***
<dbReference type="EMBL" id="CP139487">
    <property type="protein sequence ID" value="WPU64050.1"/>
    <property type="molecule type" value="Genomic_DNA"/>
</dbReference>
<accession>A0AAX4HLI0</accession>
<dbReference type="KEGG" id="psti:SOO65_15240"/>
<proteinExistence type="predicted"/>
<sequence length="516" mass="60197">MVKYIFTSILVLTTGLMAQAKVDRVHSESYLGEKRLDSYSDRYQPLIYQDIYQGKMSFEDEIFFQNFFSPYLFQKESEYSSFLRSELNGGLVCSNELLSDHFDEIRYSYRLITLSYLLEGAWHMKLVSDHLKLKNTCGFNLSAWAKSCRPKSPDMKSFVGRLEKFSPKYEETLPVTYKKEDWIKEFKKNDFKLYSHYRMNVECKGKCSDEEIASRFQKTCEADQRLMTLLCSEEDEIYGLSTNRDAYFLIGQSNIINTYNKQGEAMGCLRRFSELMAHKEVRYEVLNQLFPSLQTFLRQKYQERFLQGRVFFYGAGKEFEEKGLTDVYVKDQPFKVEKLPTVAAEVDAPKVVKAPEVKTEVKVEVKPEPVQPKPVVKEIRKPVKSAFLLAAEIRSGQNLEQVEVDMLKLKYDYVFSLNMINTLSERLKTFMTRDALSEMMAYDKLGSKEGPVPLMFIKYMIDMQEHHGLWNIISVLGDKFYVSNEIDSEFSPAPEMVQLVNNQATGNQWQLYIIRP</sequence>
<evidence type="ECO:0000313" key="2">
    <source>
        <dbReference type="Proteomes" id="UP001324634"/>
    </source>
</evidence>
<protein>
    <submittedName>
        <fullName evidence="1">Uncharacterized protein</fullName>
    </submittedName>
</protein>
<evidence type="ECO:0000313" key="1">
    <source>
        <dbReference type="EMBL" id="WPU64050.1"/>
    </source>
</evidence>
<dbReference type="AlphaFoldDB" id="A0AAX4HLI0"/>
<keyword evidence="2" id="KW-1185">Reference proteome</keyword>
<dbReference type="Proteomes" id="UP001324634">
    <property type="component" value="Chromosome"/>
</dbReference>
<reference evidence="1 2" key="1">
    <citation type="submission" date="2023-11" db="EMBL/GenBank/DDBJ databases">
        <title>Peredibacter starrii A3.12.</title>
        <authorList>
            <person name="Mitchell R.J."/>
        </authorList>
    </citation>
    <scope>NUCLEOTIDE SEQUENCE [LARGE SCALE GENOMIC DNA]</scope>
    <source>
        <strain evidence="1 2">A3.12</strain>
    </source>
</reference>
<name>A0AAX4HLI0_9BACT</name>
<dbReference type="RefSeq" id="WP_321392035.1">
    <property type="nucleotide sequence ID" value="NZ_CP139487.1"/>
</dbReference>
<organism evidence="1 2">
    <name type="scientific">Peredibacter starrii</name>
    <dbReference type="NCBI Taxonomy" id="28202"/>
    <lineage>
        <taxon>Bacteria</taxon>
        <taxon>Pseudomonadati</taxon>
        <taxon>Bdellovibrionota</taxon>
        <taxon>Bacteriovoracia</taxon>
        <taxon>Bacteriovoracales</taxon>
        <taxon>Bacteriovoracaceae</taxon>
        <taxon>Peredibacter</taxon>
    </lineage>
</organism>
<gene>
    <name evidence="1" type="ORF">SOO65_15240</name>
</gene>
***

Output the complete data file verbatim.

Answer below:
<dbReference type="EMBL" id="CP139487">
    <property type="protein sequence ID" value="WPU64050.1"/>
    <property type="molecule type" value="Genomic_DNA"/>
</dbReference>
<accession>A0AAX4HLI0</accession>
<dbReference type="KEGG" id="psti:SOO65_15240"/>
<proteinExistence type="predicted"/>
<sequence length="516" mass="60197">MVKYIFTSILVLTTGLMAQAKVDRVHSESYLGEKRLDSYSDRYQPLIYQDIYQGKMSFEDEIFFQNFFSPYLFQKESEYSSFLRSELNGGLVCSNELLSDHFDEIRYSYRLITLSYLLEGAWHMKLVSDHLKLKNTCGFNLSAWAKSCRPKSPDMKSFVGRLEKFSPKYEETLPVTYKKEDWIKEFKKNDFKLYSHYRMNVECKGKCSDEEIASRFQKTCEADQRLMTLLCSEEDEIYGLSTNRDAYFLIGQSNIINTYNKQGEAMGCLRRFSELMAHKEVRYEVLNQLFPSLQTFLRQKYQERFLQGRVFFYGAGKEFEEKGLTDVYVKDQPFKVEKLPTVAAEVDAPKVVKAPEVKTEVKVEVKPEPVQPKPVVKEIRKPVKSAFLLAAEIRSGQNLEQVEVDMLKLKYDYVFSLNMINTLSERLKTFMTRDALSEMMAYDKLGSKEGPVPLMFIKYMIDMQEHHGLWNIISVLGDKFYVSNEIDSEFSPAPEMVQLVNNQATGNQWQLYIIRP</sequence>
<evidence type="ECO:0000313" key="2">
    <source>
        <dbReference type="Proteomes" id="UP001324634"/>
    </source>
</evidence>
<protein>
    <submittedName>
        <fullName evidence="1">Uncharacterized protein</fullName>
    </submittedName>
</protein>
<evidence type="ECO:0000313" key="1">
    <source>
        <dbReference type="EMBL" id="WPU64050.1"/>
    </source>
</evidence>
<dbReference type="AlphaFoldDB" id="A0AAX4HLI0"/>
<keyword evidence="2" id="KW-1185">Reference proteome</keyword>
<dbReference type="Proteomes" id="UP001324634">
    <property type="component" value="Chromosome"/>
</dbReference>
<reference evidence="1 2" key="1">
    <citation type="submission" date="2023-11" db="EMBL/GenBank/DDBJ databases">
        <title>Peredibacter starrii A3.12.</title>
        <authorList>
            <person name="Mitchell R.J."/>
        </authorList>
    </citation>
    <scope>NUCLEOTIDE SEQUENCE [LARGE SCALE GENOMIC DNA]</scope>
    <source>
        <strain evidence="1 2">A3.12</strain>
    </source>
</reference>
<name>A0AAX4HLI0_9BACT</name>
<dbReference type="RefSeq" id="WP_321392035.1">
    <property type="nucleotide sequence ID" value="NZ_CP139487.1"/>
</dbReference>
<organism evidence="1 2">
    <name type="scientific">Peredibacter starrii</name>
    <dbReference type="NCBI Taxonomy" id="28202"/>
    <lineage>
        <taxon>Bacteria</taxon>
        <taxon>Pseudomonadati</taxon>
        <taxon>Bdellovibrionota</taxon>
        <taxon>Bacteriovoracia</taxon>
        <taxon>Bacteriovoracales</taxon>
        <taxon>Bacteriovoracaceae</taxon>
        <taxon>Peredibacter</taxon>
    </lineage>
</organism>
<gene>
    <name evidence="1" type="ORF">SOO65_15240</name>
</gene>